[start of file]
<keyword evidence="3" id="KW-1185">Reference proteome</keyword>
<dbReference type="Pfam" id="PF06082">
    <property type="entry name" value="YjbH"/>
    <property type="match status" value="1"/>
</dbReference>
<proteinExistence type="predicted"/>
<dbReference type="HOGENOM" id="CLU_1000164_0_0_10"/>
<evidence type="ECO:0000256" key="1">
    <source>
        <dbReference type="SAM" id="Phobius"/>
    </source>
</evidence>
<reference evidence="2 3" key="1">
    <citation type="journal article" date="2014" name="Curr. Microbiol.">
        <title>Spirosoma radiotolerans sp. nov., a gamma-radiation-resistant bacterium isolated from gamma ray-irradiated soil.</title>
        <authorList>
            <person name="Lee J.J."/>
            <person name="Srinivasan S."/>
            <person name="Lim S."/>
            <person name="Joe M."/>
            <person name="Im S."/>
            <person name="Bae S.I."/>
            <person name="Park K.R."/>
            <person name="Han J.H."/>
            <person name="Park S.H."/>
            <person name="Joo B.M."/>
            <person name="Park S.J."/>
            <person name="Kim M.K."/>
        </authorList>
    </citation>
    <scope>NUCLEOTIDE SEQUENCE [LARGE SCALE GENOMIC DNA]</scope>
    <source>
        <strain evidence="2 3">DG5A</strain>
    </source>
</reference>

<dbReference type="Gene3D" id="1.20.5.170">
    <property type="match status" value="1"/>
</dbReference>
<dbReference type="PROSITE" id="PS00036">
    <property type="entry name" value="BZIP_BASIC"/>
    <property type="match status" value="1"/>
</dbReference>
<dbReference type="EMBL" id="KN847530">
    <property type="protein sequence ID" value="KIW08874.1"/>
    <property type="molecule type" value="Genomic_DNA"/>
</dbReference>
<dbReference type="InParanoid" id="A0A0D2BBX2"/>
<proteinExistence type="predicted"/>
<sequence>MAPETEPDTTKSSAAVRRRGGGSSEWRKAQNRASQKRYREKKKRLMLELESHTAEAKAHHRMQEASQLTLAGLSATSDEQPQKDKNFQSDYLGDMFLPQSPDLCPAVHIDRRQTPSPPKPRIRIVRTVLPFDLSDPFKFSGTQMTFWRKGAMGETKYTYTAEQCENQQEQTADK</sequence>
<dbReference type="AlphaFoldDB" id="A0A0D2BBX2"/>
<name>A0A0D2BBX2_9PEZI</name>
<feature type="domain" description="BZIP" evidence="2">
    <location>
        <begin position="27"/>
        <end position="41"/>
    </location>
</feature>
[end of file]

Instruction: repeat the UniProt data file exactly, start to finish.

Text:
<keyword evidence="3" id="KW-1185">Reference proteome</keyword>
<dbReference type="Pfam" id="PF06082">
    <property type="entry name" value="YjbH"/>
    <property type="match status" value="1"/>
</dbReference>
<proteinExistence type="predicted"/>
<dbReference type="HOGENOM" id="CLU_1000164_0_0_10"/>
<evidence type="ECO:0000256" key="1">
    <source>
        <dbReference type="SAM" id="Phobius"/>
    </source>
</evidence>
<reference evidence="2 3" key="1">
    <citation type="journal article" date="2014" name="Curr. Microbiol.">
        <title>Spirosoma radiotolerans sp. nov., a gamma-radiation-resistant bacterium isolated from gamma ray-irradiated soil.</title>
        <authorList>
            <person name="Lee J.J."/>
            <person name="Srinivasan S."/>
            <person name="Lim S."/>
            <person name="Joe M."/>
            <person name="Im S."/>
            <person name="Bae S.I."/>
            <person name="Park K.R."/>
            <person name="Han J.H."/>
            <person name="Park S.H."/>
            <person name="Joo B.M."/>
            <person name="Park S.J."/>
            <person name="Kim M.K."/>
        </authorList>
    </citation>
    <scope>NUCLEOTIDE SEQUENCE [LARGE SCALE GENOMIC DNA]</scope>
    <source>
        <strain evidence="2 3">DG5A</strain>
    </source>
</reference>

<dbReference type="Gene3D" id="1.20.5.170">
    <property type="match status" value="1"/>
</dbReference>
<dbReference type="PROSITE" id="PS00036">
    <property type="entry name" value="BZIP_BASIC"/>
    <property type="match status" value="1"/>
</dbReference>
<dbReference type="EMBL" id="KN847530">
    <property type="protein sequence ID" value="KIW08874.1"/>
    <property type="molecule type" value="Genomic_DNA"/>
</dbReference>
<dbReference type="InParanoid" id="A0A0D2BBX2"/>
<proteinExistence type="predicted"/>
<sequence>MAPETEPDTTKSSAAVRRRGGGSSEWRKAQNRASQKRYREKKKRLMLELESHTAEAKAHHRMQEASQLTLAGLSATSDEQPQKDKNFQSDYLGDMFLPQSPDLCPAVHIDRRQTPSPPKPRIRIVRTVLPFDLSDPFKFSGTQMTFWRKGAMGETKYTYTAEQCENQQEQTADK</sequence>
<dbReference type="AlphaFoldDB" id="A0A0D2BBX2"/>
<name>A0A0D2BBX2_9PEZI</name>
<feature type="domain" description="BZIP" evidence="2">
    <location>
        <begin position="27"/>
        <end position="41"/>
    </location>
</feature>